The Interact strategy has been pretty straightforward: to sell directly to larger firms that are looking to upgrade installed Intranets. This has worked pretty well in the UK, and early efforts in the US are promising. The firm hopes to build more of a channel (particularly in the US) in the future, and to have a greater percentage of its sales come indirectly. Interact-Intranet is pretty clear about what it does, but we can’t help but wonder if a brand makeover along with some localized marketing might not boost the general awareness of the brand and product. Interact is likely to be looking for funding or a buyer in the future to finance expansion, and we believe it makes a very attractive target for either an investor or buyer – the technology is good, the firm and its customer base are credible, and the potential for growth is substantial.
Interact-Intranet is a full-featured intranet system that combines content management (both Web and document), blogging, search and social features. To be frank, most of the functionality can be found in any intranet system, but what sets Interact apart are three key elements:
The recommendations engine that Interact calls ‘Intelligence Store‘ analyzes a combination of search strings, document popularity, access frequency and browsing activity. It then pushes information recommendations based on this analysis. It does this by creating intelligent objects around people and items of content that are then processed via the search platform (Lucene). It works well and brings life to what can easily become moribund information stores; moreover, it typically helps generate more activity and interaction between users.
Similarly, the report management capabilities are quite distinct, in that (in this latest release) the system is able to proactively benchmark an intranet. It does this by tapping into intranet stats taken from other Interact customers (assuming the customer subscribes and allows this). But more than simply benchmarking, the resultant reporting data can suggest improvements and intranet hotspots that need attention. For example, it will point out areas of disuse or circuitous routes taken to access important resources, and provide push-driven warnings, suggest changes, etc.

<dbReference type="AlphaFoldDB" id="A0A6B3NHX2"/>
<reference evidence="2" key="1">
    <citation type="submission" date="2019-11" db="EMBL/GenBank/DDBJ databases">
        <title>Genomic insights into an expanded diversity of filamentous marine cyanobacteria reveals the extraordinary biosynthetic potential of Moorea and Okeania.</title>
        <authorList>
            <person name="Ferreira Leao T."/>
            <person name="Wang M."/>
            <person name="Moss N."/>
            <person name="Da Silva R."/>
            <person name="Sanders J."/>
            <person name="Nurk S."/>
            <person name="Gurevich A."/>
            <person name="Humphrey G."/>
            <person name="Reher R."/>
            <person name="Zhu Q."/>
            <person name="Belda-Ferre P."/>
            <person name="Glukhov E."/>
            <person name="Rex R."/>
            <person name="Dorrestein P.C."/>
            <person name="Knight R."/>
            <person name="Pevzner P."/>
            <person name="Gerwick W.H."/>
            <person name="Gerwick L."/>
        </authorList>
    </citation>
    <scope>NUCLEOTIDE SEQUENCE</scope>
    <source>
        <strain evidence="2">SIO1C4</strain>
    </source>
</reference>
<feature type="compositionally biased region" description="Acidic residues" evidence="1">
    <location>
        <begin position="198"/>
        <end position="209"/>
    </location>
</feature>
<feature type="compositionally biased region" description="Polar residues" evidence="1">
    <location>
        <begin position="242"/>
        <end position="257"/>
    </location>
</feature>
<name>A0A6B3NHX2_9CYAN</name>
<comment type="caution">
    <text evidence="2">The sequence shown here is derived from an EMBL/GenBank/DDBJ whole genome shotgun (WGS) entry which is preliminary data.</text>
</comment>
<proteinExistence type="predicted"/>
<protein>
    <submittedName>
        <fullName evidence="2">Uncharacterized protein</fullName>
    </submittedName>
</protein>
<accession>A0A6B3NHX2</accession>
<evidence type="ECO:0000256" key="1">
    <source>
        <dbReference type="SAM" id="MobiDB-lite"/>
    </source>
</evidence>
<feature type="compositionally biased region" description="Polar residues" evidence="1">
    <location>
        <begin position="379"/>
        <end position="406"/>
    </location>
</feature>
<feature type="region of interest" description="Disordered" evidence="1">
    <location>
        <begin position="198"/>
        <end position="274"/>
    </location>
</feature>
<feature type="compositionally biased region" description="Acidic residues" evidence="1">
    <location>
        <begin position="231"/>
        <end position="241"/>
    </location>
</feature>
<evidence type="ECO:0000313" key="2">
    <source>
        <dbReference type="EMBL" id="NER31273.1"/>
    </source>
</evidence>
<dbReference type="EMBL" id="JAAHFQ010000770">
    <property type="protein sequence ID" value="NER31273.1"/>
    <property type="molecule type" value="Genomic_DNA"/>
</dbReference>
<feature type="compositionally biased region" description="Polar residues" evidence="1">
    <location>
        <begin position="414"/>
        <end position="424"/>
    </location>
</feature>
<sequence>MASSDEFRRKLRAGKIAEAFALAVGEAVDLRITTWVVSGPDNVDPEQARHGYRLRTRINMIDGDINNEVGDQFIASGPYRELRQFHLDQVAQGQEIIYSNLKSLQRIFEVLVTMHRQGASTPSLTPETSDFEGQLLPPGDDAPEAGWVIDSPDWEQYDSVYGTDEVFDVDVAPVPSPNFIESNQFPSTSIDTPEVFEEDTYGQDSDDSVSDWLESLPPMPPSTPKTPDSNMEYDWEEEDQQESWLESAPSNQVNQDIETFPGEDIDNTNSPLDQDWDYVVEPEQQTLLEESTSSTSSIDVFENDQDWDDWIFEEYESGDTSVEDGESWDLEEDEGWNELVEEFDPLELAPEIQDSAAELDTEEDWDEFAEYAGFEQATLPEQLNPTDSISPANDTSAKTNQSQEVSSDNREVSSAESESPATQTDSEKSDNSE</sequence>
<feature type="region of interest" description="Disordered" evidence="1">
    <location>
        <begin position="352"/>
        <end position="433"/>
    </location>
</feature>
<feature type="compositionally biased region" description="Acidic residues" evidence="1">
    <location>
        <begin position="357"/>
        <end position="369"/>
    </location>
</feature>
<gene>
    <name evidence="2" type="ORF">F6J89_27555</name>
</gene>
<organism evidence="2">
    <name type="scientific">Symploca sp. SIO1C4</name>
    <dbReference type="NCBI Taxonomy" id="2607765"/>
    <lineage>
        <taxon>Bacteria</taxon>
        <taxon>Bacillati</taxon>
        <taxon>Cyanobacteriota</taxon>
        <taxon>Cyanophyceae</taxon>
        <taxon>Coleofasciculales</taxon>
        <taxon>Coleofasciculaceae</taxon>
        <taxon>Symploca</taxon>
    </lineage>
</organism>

Finally, it is worth mentioning the online help functionality – every page on the intranet system has text-based help embedded. Something that goes above and beyond most help systems, and can dramatically reduce or even eliminate the need for user training in some instances.
Currently, Interact has a connection to SharePoint, as well as to LDAP/Active Directory and some HR application directories, and there are plans to also integrate with Box at some future point. We would like to see more integration with HR, CRM and cloud storage systems in the future.
The intranet world is large, but is not quite as crazily competitive as some sectors; even so, Interact does have to deal with major incumbents, such as Microsoft with SharePoint and IBM with its Lotus and Connections. Other collaborative enterprise players will come up on the horizon more regularly in the future, be it in the form of Huddle at one end of the spectrum or Citrix ShareFile and salesforce.com at the other. In this regard, Interact probably has a year to eighteen months to really grab the throat of this market; as of now, much of the competition has jumped onto the social side of the equation rather than controlled collaboration, but as that market settles, the potential for (dare we say it?) ‘next generation’ intranets should become obvious to all and sundry.
Interact can make a fair claim to being one of the most tested and sophisticated intranet-replacement options on the market today.
Interact’s weaknesses are pretty clear-cut – the brand is relatively unknown, and it has a weak reseller and partner channel.
Intranets are big business, and many huge and aging installations are at a refresh stage; the timing for Interact is good.
Other larger, better-funded firms, such as Citrix, Salesforce and IBM, also have ambitions in this space.
Reproduced by permission of The 451 Group; © 2013. This report was originally published within 451 Research’s Market Insight Service. For additional information on 451 Research or to apply for trial access, go to: www.451research.com